Monday 14th May 2018
This makes it impossible for young people to think about getting on the housing ladder. There are also issues in accessing rented accommodation as support for housing costs are restricted to a local ‘shared room rate’ applied to most young people under 35. Few 1 bedroomed properties will meet this notional shared rate, and shared accommodation is difficult to set-up in rural areas due to costs of management.
The answer should be to look to local social housing providers to but other drivers have limited their organisational response. The 1% rent cut may bring a few existing properties back into the reach of young people but lower development grants led to an intense focus on operating margins that has meant that shared and 1 bedroomed properties rarely figure in new development plans in any areas.
Housing associations are also reviewing the areas and properties that they manage and some properties have been sold into the private market. In rural areas costs of building are higher and properties are more expensive to manage due to a lack of economies of scale. Also, the response to costs pressures has helped to drive mergers. Many of those involved are old LSVT associations who are seeking to spread their risk by moving into other housing markets but, looking over a wider geographic area, the new organisation may view rural markets as at too small a scale, more expensive and difficult to develop than other areas and take a decision to exit.
In Shropshire some organisations have exited the County. Uncertainty over long-term service funding for supported housing and related services has also affected this type of provision. More than one housing association has ended their involvement in supported housing schemes for young people. The Council decided that strategically the last few schemes in the County must be supported. The Council owned company, STAR Housing, worked with an exiting provider and acquired a building for the Council. The project for 16-25 year olds will reopen this May to be run by STAR Housing.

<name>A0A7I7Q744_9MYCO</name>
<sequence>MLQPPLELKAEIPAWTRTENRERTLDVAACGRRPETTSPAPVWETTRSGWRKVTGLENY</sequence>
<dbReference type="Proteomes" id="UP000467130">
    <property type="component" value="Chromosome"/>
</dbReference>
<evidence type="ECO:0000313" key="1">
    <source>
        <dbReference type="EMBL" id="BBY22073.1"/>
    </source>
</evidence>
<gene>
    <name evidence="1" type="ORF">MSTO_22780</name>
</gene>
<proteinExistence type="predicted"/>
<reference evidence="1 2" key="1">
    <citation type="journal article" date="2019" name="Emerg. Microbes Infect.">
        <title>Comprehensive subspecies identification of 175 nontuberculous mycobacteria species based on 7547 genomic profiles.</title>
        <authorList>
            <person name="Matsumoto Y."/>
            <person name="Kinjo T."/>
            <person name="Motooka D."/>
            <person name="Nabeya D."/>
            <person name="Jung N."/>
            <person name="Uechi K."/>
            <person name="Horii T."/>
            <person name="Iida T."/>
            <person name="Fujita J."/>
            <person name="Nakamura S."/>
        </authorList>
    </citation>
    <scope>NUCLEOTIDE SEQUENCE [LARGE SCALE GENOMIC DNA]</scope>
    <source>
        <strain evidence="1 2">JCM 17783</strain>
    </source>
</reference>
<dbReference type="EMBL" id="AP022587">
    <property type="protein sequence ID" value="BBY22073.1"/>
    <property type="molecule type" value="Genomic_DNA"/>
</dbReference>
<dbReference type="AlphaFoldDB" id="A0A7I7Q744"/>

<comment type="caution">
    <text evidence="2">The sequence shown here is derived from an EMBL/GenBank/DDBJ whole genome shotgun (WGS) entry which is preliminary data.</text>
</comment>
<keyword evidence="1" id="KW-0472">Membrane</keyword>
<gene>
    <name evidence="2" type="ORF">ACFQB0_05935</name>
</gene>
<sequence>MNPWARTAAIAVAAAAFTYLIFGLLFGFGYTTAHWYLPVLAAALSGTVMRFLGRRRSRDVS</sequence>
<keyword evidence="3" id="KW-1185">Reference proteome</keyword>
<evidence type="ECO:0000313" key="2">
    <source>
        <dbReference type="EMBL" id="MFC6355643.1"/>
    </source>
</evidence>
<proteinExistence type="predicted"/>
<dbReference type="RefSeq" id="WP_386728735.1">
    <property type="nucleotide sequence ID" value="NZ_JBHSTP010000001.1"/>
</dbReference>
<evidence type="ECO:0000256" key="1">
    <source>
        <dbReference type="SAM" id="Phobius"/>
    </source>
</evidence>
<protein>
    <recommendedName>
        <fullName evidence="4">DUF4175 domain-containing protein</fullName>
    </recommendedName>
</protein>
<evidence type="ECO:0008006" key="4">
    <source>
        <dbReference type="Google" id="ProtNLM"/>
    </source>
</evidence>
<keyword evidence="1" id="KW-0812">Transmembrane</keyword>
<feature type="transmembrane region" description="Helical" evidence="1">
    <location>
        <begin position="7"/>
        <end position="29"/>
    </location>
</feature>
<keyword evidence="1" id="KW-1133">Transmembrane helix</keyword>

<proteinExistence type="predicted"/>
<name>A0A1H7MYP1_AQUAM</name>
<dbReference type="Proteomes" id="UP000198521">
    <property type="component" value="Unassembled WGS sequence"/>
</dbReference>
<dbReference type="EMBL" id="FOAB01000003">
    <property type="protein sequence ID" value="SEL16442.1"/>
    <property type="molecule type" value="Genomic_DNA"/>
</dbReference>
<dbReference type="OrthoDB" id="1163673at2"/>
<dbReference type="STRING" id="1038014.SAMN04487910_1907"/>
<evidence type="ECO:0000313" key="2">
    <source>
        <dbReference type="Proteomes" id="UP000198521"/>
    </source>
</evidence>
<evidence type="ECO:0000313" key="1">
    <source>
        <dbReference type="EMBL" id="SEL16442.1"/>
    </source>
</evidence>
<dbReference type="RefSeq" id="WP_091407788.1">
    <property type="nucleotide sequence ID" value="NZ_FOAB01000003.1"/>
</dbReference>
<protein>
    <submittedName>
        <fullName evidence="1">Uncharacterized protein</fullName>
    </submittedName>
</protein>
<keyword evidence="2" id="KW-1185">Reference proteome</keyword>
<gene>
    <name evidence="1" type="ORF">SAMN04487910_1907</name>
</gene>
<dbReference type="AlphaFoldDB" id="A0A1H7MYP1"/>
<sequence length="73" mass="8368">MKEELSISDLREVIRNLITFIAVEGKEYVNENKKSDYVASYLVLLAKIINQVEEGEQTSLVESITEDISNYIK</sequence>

However, the squeeze on Council funding means that it’s capacity to directly support rural housing and related services is limited. It’s not all gloom and doom though. Recent increases in grant rates should help associations to consider provision in rural areas. There are a few housing associations that are extremely dedicated to rural Shropshire and can now consider developing again for social rent in areas where local incomes are low.
Landowners, local communities and businesses are very supportive of developing genuinely affordable provision. The Much Wenlock Neighbourhood Plan led to more community led affordable housing development but communities need more support to develop plans and landowners to release land for affordable housing. To ensure more progress we need continued funding for neighbourhood plans and revisions to inheritance tax and capital gains to incentivise landowners to release land specifically for affordable housing.
We should also giving flexibility to Councils to control some matters impacting on the provision of rural housing. They should have flexibility over empty homes premiums to finance temporary accommodation and homelessness services and be free to exempt properties in most demand from the Right-to-Buy. Also, exemption from the bedroom tax for rural properties would be helpful as the stock of rural properties rarely match completely the profile of those in need in such small populations.
The reward for addressing rural housing provision for young people is creating confident balanced rural communities supporting those who need services and rural business. The risk is that our rural communities will be hollowed out, providing a picturesque backdrop where people struggle to access the services they need and rural businesses and agriculture will be unable to recruit the workers necessary to thrive.
About the author
WISH Midlands Region
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